THE People's Democratic Party has called on the Fiji Sugar and General Workers Union to negotiate a settlement instead of pursuing strike action by mill workers in the country.
The country's newest political party said it was seriously concerned about the stand-off between the FSC, government and the union because of the significant proportion of the population that stood to be affected should industrial action be taken.
"The PDP maintains that the sugar industry is vital for Fiji's economy and suggests that all the parties concerned negotiate and resolve the issue amicably," said party spokesman Nirmal Singh.
"The government must recognise that trade union leaders have the mandate to represent their members and must urge FSC to enter into negotiations and dialogue to resolve the issue.
"The FSGWU has the mandate to proceed with industrial action by its workers, however, we urge the union leaders to consider the wider interest of the sugar industry and to pursue a negotiated settlement before proceeding to strike option."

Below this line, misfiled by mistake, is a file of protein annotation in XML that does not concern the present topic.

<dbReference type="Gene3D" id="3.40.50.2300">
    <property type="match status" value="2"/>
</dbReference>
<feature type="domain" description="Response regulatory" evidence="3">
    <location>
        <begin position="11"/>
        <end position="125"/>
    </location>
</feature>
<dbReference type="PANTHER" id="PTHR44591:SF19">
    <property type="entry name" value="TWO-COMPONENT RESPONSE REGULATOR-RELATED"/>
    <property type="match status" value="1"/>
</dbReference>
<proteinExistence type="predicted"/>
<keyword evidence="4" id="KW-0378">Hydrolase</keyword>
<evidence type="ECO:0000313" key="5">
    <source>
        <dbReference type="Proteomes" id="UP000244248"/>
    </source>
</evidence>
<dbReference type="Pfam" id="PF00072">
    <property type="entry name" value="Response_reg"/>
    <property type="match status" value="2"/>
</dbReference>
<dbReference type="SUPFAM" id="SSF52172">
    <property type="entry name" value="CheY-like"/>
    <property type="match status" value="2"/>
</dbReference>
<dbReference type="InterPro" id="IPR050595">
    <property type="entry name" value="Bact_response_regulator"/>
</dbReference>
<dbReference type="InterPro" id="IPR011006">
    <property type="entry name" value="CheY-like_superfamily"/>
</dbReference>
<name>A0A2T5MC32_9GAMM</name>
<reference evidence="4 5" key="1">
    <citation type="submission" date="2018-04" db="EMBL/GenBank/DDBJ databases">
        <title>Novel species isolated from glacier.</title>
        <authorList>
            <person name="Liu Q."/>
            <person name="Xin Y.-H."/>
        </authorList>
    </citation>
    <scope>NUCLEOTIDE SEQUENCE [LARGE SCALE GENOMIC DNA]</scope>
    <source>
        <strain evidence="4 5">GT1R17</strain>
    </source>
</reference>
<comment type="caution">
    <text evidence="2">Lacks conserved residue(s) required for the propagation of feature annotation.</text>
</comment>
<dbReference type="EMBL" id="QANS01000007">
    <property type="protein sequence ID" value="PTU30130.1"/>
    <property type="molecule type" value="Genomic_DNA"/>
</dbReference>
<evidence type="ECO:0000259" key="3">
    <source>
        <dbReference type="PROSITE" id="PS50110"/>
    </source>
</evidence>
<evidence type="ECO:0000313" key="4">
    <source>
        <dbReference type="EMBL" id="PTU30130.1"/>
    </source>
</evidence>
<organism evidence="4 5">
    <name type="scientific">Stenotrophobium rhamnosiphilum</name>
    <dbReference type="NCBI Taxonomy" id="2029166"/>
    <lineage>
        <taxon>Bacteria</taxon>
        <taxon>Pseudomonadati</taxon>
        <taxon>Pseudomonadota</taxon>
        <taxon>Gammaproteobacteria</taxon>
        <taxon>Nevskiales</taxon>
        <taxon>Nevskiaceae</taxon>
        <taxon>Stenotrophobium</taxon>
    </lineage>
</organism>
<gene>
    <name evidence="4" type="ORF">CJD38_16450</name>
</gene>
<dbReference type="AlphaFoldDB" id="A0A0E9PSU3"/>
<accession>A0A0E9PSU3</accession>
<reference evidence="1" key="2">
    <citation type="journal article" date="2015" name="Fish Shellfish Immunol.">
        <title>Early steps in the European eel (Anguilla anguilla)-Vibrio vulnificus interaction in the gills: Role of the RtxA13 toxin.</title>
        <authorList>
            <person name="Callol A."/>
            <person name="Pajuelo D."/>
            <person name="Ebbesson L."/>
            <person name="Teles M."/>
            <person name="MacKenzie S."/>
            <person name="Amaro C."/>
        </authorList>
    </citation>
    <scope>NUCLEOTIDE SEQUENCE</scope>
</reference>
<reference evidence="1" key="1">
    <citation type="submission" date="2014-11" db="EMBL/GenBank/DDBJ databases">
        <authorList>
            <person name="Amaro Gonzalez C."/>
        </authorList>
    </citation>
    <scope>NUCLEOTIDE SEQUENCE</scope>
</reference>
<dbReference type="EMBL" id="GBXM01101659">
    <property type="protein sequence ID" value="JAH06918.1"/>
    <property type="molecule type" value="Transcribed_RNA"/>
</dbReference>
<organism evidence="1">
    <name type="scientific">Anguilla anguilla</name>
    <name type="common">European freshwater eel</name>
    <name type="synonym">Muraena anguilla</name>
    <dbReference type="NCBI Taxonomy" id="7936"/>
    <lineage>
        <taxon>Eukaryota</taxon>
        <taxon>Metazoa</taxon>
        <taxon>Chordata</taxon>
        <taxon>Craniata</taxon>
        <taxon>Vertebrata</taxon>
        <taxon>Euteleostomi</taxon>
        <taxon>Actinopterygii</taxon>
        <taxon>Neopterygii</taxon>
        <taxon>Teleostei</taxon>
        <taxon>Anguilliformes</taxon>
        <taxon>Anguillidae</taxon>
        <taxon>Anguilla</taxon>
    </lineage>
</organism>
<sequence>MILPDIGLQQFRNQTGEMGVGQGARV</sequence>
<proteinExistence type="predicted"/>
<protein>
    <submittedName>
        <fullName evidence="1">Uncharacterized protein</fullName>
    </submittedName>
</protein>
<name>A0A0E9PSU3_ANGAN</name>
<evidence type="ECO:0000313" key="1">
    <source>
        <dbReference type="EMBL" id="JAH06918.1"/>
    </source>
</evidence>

Mr Singh said the PDP was also concerned about the state of the industry and the mismanagement that had brought one of the country's biggest foreign exchange earners to its knees, resulting in a lack of interest by farmers to continue sugar-cane farming.
"The workers are not responsible for the current state of affairs in the sugar industry and deserve a fair hearing on their legitimate expectation as they continue to earn below the poverty line.
"The government has the responsibility to ensure that the FSC engage with the FSGWU and all parties to put the national interest of Fiji ahead of their own."
Union general secretary Felix Anthony, in an earlier interview with this newspaper, said he was willing to sit at the negotiate.
However, he said the union was waiting for the Ministry of Labour to validate the results of a secret ballot where 67.5 per cent of 770 workers participated and 90 per cent voted for industrial action.
Sugar permanent secretary Lieutenant Colonel Manasa Vaniqi said negotiations could not be held with any organisation that used the threat of strike action to resolve issues.
"It would be in the best interest of mill workers not to go on strike," Lt-Col Vaniqi said.